It's 1947 and the borderlines between India and Pakistan are being drawn. A young girl witnesses tragedy as her ayah (nanny) is caught between the love of two men and the rising tide of political and religious violence.
The movie tells the story of the bandit queen Phoolan Devi who was sent to prison in 1983 and got free in 1994. During five years she was prosecuted by the Indian police and turned into a ... See full summary »
Says Noemi Weis, President of Filmblanc: "Deepa Mehta is a master of the exposé. As a documentary director, she has elevated the issue of domestic violence in such a way that we can no ... See full summary »
The boy Krishna is abandoned by his mother at the Apollo Circus and she tells him that he can only return home when he can afford 500 rupees to pay for the bicycle of his brother that he ... See full summary »
Four friends (Luke, Murgi, Joy and Pondy) wasted by youth and self destruction play together in a band along with a fifth female member (Shiuli). Luke the lead singer and self-imposed ... See full summary »
Kay Kay Menon,
A thesis picture. In 1938, Gandhi's party is making inroads in women's rights. Chuyia, a child already married but living with her parents, becomes a widow. By tradition, she is unceremoniously left at a bare and impoverished widows' ashram, beside the Ganges during monsoon season. The ashram's leader pimps out Kalyani, a young and beautiful widow, for household funds. Narayan, a follower of Gandhi, falls in love with her. Can she break with tradition and religious teaching to marry him? The ashram's moral center is Shakuntala, deeply religious but conflicted about her fate. Can she protect Kalyani or Chuyia? Amid all this water, is rebirth possible or does tradition drown all?Written by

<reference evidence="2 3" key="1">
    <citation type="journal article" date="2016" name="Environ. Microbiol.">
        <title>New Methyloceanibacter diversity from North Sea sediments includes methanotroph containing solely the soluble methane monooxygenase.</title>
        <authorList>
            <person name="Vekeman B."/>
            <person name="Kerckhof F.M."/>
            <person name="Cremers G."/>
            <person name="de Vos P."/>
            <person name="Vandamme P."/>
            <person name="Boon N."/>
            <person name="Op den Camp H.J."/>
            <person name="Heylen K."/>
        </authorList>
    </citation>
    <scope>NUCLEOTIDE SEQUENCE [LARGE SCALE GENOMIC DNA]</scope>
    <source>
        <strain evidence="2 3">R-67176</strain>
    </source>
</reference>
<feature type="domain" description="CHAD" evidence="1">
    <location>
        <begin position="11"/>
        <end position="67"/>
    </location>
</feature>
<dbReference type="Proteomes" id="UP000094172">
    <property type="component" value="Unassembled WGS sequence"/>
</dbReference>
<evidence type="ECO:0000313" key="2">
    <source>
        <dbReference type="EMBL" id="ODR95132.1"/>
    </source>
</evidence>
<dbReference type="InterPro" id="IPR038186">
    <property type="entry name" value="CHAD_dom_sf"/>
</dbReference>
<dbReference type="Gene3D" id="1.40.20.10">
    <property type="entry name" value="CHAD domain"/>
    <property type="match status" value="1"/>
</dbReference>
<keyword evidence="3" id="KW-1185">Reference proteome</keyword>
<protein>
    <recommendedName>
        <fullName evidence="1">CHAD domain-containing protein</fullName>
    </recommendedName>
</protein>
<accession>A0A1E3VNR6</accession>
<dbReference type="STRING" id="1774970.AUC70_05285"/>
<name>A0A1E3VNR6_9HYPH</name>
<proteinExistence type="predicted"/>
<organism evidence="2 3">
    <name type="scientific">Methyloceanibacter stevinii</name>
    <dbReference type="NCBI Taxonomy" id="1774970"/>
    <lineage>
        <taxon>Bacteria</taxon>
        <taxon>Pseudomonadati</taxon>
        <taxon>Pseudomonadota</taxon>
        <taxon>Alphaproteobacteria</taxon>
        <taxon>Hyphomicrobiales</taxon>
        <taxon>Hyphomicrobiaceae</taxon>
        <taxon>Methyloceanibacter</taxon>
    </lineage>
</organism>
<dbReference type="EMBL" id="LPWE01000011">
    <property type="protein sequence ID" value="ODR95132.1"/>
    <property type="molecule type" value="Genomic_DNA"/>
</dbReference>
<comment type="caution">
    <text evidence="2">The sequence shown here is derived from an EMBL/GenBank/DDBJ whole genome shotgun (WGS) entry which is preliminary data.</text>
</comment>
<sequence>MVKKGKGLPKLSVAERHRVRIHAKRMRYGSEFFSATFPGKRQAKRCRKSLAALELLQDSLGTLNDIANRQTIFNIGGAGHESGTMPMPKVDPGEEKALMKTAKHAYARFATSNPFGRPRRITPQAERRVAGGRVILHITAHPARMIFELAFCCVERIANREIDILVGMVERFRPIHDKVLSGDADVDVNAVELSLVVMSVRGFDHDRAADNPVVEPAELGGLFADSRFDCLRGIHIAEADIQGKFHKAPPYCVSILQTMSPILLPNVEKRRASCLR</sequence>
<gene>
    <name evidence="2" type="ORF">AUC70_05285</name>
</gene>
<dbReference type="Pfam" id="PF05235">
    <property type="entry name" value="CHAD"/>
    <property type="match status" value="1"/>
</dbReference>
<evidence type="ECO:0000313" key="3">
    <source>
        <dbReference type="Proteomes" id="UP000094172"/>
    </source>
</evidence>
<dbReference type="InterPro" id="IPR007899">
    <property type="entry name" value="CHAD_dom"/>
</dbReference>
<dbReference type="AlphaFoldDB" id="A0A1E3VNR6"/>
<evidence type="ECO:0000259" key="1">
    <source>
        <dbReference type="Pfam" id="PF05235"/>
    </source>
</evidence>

Shooting was disrupted by extremist forces in 2000. See more »
In the scene when Chuiya is first running up the steps after Kaalu, she is barefoot. When the camera switches perspectives, she has a pair of sandals on. In the next frame, she is barefoot again. See more »
'Learn to live like the lotus untouched by the filthy water it grows in.' Krishnaji said it in the Geeta
Krishna was a god. Not everyone can live like the lotus flower.
Yes, they can.
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One of the most powerful movies I have ever seen! The actors were fearless. The story was honest, raw and moving. I feel changed by it. Deepa Mehta' created something out of love, vision and fearlessness and it shows. I was brought to tears by the end of the film, not because of pity for the characters but rather out of pride. Though the film deals with heavy issues the actors carried it with dignity. The script articulates the tragedy and hypocrisy these women must bare but it also illustrates the quiet revolution we must all experience in order to grow, in order to change. I have seen Earth, Fire and now Water and Mehta has done justice to all of them.
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